Arnulf Gruebler on System Boundaries

During the first week of the AEMS 2022, we visited the beautiful International Institute for Applied System Analysis (IIASA) in Laxenburg. After a short tour through the Institute, which was formerly a residence of the Austrian royal family, Brian Fath and Arnulf Gruebler gave their lectures. Arnulf Gruebler talked about basic concepts of system analysis, our energy system and its (in)efficiencies, and different perspectives on meeting the 1.5°C target.

Arnulf Gruebler is a Senior Research Scholar and Acting Program Director of the Transitions to New Technologies Program at IIASA, as well as a Professor at the School of Forestry and Environmental Studies at Yale University. His research is highly interdisciplinary and combines systems thinking and mathematical modelling of complex systems with both long-run historical analysis and future scenario techniques.

Arnulf first starts by explaining the basic concepts about the system system boundary. The interactions of the elements are essential and form the whole system. He has conveyed an important message on this —- the structure and function arise from the interactions rather than from the characteristics of its elements. System boundaries are a delineation of which elements are included in a system analysis and which are not. Arnulf showed us an approach to energy system representation, which is used to describe the pathway of energy throughout the system. He first pointed out that it is necessary to pay attention to the input and output of the system. It is typical that many countries import energy into the system and use the energy to produce products and services, with waste heat and greenhouse gas emissions as output, which drives us away from a sustainable path. He also pointed out that the end-users of energy are actually not part of these system representations, thus outside the system boundary. The representations usually just end in a final consumption aggregate, not clarifying what that actually means. But that is a crucial mistake, since the biggest energy losses happen at the end-use-stage. This was one of Arnulf Gruebler´s central points: user behaviour is more powerful than technological efficiency!

He clarified that with the following example: A school bus with 20 people, being technologically very inefficient, becomes more efficient than a much more efficient Toyota used by one person – the end-use matters, since here lie the most energy and efficiency losses.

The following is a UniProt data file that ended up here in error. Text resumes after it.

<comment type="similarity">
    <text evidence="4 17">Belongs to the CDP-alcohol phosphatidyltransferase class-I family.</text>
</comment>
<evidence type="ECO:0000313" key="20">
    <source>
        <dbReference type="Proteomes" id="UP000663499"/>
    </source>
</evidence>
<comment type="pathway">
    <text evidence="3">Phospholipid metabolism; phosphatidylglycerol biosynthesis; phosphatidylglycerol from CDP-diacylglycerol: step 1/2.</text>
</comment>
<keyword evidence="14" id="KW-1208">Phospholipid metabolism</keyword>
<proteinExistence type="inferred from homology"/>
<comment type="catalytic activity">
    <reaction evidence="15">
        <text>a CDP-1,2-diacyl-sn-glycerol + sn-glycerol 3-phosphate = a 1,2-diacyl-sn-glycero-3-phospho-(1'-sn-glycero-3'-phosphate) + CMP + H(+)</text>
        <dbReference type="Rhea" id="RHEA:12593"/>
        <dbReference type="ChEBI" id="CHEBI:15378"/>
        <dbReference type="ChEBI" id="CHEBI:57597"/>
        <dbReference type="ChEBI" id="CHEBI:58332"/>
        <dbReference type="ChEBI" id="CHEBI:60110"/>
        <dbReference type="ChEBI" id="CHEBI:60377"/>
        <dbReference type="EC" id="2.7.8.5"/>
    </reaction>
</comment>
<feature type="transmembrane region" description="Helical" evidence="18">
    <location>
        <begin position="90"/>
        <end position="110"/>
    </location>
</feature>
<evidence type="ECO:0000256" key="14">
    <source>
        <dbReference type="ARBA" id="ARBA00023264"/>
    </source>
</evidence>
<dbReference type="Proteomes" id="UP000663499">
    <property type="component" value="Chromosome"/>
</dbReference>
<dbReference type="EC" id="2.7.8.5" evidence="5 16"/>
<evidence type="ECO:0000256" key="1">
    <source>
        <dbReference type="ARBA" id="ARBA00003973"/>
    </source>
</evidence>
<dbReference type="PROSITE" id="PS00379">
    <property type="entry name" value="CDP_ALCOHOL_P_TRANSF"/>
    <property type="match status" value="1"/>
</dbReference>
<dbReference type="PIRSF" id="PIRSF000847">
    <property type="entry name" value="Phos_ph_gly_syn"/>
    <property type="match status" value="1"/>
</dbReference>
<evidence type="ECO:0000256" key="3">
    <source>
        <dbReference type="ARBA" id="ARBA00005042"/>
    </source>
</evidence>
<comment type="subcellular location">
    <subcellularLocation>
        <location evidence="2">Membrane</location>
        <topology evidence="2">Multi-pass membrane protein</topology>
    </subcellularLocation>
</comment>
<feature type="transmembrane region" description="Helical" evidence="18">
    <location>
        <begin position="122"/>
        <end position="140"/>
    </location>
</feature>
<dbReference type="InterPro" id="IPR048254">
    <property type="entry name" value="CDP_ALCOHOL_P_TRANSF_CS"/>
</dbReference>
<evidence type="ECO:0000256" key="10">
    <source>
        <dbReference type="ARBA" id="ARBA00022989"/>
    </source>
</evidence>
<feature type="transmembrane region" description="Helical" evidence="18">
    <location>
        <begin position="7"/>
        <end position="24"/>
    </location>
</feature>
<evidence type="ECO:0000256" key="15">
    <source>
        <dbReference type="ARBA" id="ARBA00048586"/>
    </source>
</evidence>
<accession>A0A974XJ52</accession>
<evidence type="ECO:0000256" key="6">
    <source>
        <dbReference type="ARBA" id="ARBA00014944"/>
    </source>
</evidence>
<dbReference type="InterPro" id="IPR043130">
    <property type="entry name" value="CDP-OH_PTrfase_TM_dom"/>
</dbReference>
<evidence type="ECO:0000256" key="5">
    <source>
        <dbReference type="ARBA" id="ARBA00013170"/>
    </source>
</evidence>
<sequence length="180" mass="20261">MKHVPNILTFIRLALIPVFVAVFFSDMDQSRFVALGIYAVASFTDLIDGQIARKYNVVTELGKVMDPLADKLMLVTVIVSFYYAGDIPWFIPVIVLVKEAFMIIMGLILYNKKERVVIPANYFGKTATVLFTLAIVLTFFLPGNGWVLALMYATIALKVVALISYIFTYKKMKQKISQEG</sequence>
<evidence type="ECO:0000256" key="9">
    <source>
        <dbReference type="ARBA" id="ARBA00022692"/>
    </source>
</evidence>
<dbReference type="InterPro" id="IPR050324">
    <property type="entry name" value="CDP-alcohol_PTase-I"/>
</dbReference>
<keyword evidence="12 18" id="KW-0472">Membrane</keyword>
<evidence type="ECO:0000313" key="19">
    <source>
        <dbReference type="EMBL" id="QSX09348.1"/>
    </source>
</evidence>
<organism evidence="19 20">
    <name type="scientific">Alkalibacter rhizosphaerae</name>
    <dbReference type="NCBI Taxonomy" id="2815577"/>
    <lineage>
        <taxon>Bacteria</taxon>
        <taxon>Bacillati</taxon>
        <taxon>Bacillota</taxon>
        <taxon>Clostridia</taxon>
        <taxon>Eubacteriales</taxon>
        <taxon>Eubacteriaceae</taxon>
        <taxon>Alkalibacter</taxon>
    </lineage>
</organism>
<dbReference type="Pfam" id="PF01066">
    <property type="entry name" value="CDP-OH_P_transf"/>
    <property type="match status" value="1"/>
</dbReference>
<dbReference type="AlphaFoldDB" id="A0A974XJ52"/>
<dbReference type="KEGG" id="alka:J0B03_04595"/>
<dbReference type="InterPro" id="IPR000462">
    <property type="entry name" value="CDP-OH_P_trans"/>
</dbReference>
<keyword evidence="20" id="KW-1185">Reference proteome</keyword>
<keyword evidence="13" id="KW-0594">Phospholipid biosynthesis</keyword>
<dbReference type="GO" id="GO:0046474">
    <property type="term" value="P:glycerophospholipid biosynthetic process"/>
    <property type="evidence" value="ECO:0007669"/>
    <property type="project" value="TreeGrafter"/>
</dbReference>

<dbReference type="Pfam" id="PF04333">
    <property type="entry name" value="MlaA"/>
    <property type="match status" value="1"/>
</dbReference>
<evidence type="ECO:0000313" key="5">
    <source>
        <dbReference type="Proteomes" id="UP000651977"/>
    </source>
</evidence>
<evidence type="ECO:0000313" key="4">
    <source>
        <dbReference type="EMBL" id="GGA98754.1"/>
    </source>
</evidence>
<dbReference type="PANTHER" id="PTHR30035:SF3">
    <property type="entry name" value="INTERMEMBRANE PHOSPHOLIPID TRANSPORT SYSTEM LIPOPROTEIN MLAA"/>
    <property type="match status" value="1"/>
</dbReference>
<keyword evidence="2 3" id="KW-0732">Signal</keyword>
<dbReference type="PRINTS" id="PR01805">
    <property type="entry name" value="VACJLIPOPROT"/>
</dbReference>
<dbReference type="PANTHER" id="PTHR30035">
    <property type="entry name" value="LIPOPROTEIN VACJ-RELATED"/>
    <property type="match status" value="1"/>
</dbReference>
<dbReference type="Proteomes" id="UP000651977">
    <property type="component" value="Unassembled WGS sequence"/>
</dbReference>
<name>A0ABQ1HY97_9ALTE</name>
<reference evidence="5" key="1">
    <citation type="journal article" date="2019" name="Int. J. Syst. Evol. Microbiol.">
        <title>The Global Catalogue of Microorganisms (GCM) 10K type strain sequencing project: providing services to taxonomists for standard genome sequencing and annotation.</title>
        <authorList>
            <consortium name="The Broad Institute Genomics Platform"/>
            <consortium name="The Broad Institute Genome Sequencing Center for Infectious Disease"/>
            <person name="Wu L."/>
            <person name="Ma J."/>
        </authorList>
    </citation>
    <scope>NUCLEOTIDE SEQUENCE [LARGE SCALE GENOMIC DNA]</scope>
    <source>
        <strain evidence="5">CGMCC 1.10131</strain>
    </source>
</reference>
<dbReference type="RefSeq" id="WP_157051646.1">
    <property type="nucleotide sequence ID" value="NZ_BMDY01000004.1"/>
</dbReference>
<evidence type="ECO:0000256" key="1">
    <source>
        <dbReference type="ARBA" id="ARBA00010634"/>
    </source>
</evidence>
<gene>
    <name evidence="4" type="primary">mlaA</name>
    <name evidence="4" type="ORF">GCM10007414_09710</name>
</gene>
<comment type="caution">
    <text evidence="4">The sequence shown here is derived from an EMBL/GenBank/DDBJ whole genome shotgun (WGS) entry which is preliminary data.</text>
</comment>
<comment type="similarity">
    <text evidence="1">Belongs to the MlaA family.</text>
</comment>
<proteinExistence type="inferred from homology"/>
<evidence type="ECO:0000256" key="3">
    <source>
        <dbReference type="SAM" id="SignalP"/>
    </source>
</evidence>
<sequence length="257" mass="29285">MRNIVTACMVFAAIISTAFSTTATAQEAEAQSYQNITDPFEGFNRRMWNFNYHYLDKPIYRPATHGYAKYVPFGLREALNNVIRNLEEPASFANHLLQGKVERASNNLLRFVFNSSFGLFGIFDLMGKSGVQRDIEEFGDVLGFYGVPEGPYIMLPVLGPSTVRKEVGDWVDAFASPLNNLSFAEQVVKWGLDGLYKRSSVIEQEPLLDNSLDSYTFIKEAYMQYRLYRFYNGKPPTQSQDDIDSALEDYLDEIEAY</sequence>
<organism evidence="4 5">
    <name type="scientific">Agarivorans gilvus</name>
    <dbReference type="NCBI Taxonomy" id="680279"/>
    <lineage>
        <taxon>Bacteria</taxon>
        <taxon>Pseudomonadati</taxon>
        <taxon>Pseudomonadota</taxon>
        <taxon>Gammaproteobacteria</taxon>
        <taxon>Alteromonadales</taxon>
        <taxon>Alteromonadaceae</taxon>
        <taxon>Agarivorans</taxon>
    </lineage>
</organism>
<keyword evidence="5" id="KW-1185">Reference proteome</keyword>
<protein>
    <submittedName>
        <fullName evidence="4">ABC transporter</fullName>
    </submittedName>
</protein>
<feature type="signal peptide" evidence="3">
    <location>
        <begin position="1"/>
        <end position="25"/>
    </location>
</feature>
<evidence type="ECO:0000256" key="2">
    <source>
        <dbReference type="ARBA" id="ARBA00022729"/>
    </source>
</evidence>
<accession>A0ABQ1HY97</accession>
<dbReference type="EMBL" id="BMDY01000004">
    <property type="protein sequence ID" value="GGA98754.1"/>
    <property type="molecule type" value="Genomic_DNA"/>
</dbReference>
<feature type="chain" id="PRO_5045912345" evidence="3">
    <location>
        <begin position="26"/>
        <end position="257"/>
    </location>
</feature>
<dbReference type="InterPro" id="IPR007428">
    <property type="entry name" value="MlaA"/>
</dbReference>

With further graphs, Gruebler showed us the drastic differences between the supply and the end-use of energy, water and materials: Only 5% of the energy we extract is actually used in the end, after all the production steps and also taking these end-uses of consumers into account (which Arnulf Gruebler pledges for). Becoming more efficient and adapting our lifestyle is inevitable!

Afterwards, Arnulf Gruebler talked about the 1.5°C goal and pointed out two scenarios to reach these goals:

  1. Conventional Scenario: Geoengineering and negative emissions help us to get to net zero in the long run, but inertia in policy, social & technological change leads to an overshoot in the short term. Overshoot as supply-side options scale slowly, but need long term development for high demand scenarios.
  2. Low Energy Demand (LED) Scenario: There can be a more rapid transformation driven by end‐use changes (efficiency & behaviour). Granular, distributed supply side options lead the way for scaling other mitigation options and can achieve rapid change under low demand.

He pointed out that one should be very critical when looking at an analysis of a narrow system, as the social, environmental and economic systems are greatly intertwined. Sustainable development requires extended system boundaries, considering the social aspect (what is the societal use, for whom?) and the environmental aspect (provisioning/limiting resource use).

Open questions raised by the audience put this discussion even further. There were questions on the centralized and decentralized approaches on energy transition, as well as Geoengineering. Arnulf also emphasized it’s been too much talk over energy transition and now it is really high time to act now.

Overall, we need to change our behaviour as consumers, as that is the most essential way of increasing resource-efficiency. Also, we must move into the realm of sustainable development, providing for inclusive well-being, involving the people left behind from our system, making people aware of what we cause through consumption, increasing different forms of development capital and, of course, remaining within the planetary boundaries.

Based on the lecture "Planetary boundaries, energy, models" by Arnulf Gruebler during AEMS 2022.
Written by: Violet Fan and Lukas Kronsteiner

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